Addressing Allied Worker Shortages: Recruitment & Retention Tactics

In healthcare, the contributions of allied healthcare workers are indispensable. From occupational therapists to medical technologists and every specialty in between, these dedicated professionals play a pivotal role in delivering quality care to patients. In fact, allied health professionals make up more than half of the healthcare workforce in the United States.

Unfortunately, just as we are experiencing a shortage of nurses nationwide, the healthcare industry is also facing a shortage of allied healthcare workers. This shortage -- exacerbated by factors such as the aging population, increased demand for healthcare services across all settings, and the continued nursing shortage – can have detrimental effects on healthcare systems.

The term "allied health" is an umbrella term that covers a variety of healthcare specialties, including physical therapy, respiratory therapy, medical imaging (X-Ray techs, MRI techs, sonographers) and more. Despite their vital roles, allied healthcare workers often feel overshadowed by physicians and nurses. This lack of recognition, coupled with heavy workloads and limited career advancement opportunities, contributes to high turnover rates and burnout.

Attracting candidates in today’s job market can be challenging. So how can healthcare organizations across the country work to address hundreds of open allied positions? Hospitals, nursing centers and private clinics will need to think outside the box and pivot toward more creative ways to recruit (and retain) allied health professionals.

Endless Opportunities for Growth
In order to appeal to a younger workforce, recruiting efforts should focus on career growth and professional development. For example, hiring managers should highlight the diverse career paths available in allied health – this includes obtaining additional certifications to earn more money, working in a variety of settings and with different patient populations, and even the possibility of taking to the road to pursue a career as a travel allied healthcare professional.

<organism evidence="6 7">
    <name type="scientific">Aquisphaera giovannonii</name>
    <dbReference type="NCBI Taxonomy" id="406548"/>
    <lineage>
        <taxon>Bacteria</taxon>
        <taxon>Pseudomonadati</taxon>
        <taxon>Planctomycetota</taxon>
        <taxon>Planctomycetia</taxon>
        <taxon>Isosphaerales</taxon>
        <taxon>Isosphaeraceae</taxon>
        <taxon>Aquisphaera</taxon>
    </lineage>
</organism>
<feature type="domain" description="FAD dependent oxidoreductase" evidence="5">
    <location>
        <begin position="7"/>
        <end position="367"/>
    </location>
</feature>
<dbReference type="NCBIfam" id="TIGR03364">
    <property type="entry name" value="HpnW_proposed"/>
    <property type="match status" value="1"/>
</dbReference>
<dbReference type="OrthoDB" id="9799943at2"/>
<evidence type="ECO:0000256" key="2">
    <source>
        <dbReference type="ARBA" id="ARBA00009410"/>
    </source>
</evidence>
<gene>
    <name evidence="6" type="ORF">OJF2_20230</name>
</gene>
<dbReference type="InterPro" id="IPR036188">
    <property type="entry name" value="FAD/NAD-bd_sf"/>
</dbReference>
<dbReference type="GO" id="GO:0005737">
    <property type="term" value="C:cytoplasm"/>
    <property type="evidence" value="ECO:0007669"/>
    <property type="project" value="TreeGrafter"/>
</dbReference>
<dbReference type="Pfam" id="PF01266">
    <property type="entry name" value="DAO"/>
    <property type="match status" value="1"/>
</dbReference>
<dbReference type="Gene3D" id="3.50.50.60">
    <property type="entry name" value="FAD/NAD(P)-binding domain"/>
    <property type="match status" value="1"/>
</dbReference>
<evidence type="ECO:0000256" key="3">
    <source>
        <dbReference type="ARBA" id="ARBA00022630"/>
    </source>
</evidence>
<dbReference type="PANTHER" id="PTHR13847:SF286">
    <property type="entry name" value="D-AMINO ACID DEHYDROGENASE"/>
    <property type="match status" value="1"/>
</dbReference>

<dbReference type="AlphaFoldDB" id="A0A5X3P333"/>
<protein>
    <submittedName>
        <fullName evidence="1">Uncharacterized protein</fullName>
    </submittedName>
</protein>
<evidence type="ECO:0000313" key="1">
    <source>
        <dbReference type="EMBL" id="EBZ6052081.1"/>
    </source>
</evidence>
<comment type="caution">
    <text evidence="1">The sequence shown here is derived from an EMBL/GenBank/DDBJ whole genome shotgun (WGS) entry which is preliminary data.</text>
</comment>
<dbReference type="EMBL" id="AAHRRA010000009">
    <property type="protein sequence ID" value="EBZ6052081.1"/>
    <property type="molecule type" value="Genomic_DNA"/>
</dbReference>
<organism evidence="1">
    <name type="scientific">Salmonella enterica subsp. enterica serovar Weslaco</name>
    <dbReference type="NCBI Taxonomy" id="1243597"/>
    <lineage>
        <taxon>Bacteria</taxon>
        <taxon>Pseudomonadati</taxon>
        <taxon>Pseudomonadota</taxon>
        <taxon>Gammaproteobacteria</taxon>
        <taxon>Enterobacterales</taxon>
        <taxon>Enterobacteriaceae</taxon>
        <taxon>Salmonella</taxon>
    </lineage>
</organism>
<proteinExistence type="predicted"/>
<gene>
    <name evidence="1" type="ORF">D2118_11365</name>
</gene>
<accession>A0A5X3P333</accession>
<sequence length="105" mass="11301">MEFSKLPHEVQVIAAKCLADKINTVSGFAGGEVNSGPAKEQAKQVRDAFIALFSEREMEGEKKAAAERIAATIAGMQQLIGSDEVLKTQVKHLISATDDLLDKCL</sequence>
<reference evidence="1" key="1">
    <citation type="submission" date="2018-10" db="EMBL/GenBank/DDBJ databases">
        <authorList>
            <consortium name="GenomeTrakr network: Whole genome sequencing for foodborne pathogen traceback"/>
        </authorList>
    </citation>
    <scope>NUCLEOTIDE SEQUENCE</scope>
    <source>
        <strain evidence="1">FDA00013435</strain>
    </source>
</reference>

Appeal to Adventurers
Travel allied health workers, like Respiratory Therapists and Surgical Technologists, play a crucial role in filling temporary staffing gaps in healthcare facilities, from freestanding emergency rooms to specialty hospitals. Offering competitive compensation packages, flexible work schedules, opportunity for overtime and even licensure reimbursement can help attract allied travelers and alleviate staffing shortages, especially in rural areas.

Get Out In The Community
Healthcare organizations should foster relationships with local colleges and universities. Through ongoing collaboration, hospitals and nursing centers can promote allied healthcare careers through targeted outreach programs, referral programs, in-person and virtual career fairs, and on-the-job shadowing opportunities.

Invest in the Long Game
Want to keep your allied healthcare professionals on your team for a long time? Show them that you’re invested by offering education and ongoing training opportunities. By providing scholarships, tuition reimbursement programs, and mentorship opportunities, healthcare organizations can will attract qualified talent and improve employee satisfaction, which is critical to improving retention.

Create a Healthy Workplace Culture

Creating a supportive work environment is another key retention factor. Recognizing contributions, providing opportunities for interdisciplinary collaboration, and fostering a culture of appreciation and respect can enhance job satisfaction and reduce turnover rates. Offering wellness programs, work-life balance initiatives, and employee assistance programs (EAP) can help address burnout and improve overall staff morale. Healthcare organizations should also work to ensure adequate staffing levels across all departments and optimize scheduling practices.

Make Their Jobs Easier – Get the Latest Tech and Equipment
Leveraging technology and telehealth solutions can help boost staff productivity and efficiency. As the saying goes, “Work smarter, not harder.” By implementing electronic health records, telemedicine platforms, and remote monitoring technologies, healthcare organizations can streamline workflows, reduce administrative burdens, and enhance the delivery of patient care.

Remember, allied healthcare professionals are responsible for much of the day-to-day operations in our healthcare system, from X-rays and CT scans to providing outpatient therapy to patients who had knee replacement surgery. By showing them that they are valued – even before they’re hired on -- and working intentionally to foster supportive clinical teams within your organization, you’ll set your facility up for success at the individual, departmental, and organizational level, resulting in higher employee satisfaction, better patient outcomes, and reduced turnover.


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LeaderStat specializes in direct care staff, interim leadership, executive recruitment, travel nursing and consulting for healthcare organizations nationwide.